WITH U.S. FORCES, SAUDI ARABIA, JAN. 17 -- Capt. Steve Tate's dogfight, at 3:15 a.m. today, may have given the 1st Tactical Air Wing credit for the first air kill of Operation Desert Storm.

Master Sgt. Robert Beggs, historian of the wing based at Langley Air Force Base, Va., said Tate's achievement "would continue the tradition" of 1st Tactical pilots, whose unit predecessors claimed the first downed enemy aircraft in both World War I and World War II.

Tate, leader of a flight of four F-15 Eagle fighter jets escorting Air Force bombers to Baghdad in this morning's massive U.S.-led air attack, said he detected a radar contact moving rapidly toward the tail of another F-15.

"My No. 3 {the other F-15} had just turned south," said Tate, 28, of Watersmeet, Mich. "And I was headed northeast on a different pattern. I don't know if the bogie {enemy jet} was chasing him, but I locked him up, confirmed he was hostile and fired a missile.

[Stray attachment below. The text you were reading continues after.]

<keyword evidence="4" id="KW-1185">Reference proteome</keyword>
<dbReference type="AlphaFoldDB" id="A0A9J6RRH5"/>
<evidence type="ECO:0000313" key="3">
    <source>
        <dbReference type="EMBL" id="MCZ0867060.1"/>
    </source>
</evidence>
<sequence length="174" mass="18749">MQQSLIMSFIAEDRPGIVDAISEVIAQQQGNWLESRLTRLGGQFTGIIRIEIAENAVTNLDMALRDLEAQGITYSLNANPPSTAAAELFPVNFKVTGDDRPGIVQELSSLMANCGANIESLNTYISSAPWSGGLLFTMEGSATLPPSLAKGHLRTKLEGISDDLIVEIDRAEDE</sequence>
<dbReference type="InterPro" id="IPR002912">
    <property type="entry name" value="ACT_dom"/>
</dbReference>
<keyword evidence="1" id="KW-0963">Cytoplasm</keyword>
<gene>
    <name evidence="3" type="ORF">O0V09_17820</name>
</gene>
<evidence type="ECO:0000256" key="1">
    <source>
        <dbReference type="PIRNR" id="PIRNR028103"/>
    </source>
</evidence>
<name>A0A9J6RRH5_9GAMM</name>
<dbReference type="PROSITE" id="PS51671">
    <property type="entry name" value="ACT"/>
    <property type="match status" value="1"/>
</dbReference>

"When the airplane blew up, the whole sky lit up. It continued to burn all the way to the ground and then just blew up into a thousand pieces."

Tate landed at about 5:30 a.m. to the cheers of maintenance crews that surrounded the plane. "I feel good," said Tate. "I never experienced this before.

"The entire city was just sparkling at us," Tate said of Baghdad. "With them shooting triple-A {antiaircraft artillery} at us, you see the concussions going off, the bombs going off, some fires."

After his sorties over Baghdad, Air Force Col. George Walton talked of "one of the most fantastic fireworks demonstrations" he had ever seen.

"It looked awesome," said squadron commander Lt. Col. Don Kline, 42, of Dallas, who escorted the first bomber raid into Iraq in the predawn darkness this morning. "There were things going off all over the place. We saw bombs going off. You could see the flashes, parts of the overpressure, the concussions coming out. There were a bunch of explosions, quick as they were getting off, I couldn't count."

Another pilot, Capt. Gentner Drummond of Osage County, Okla., said his bombing run was "exactly like the movies. The ground fire, the artillery coming up. The air bursts below us. It was exciting."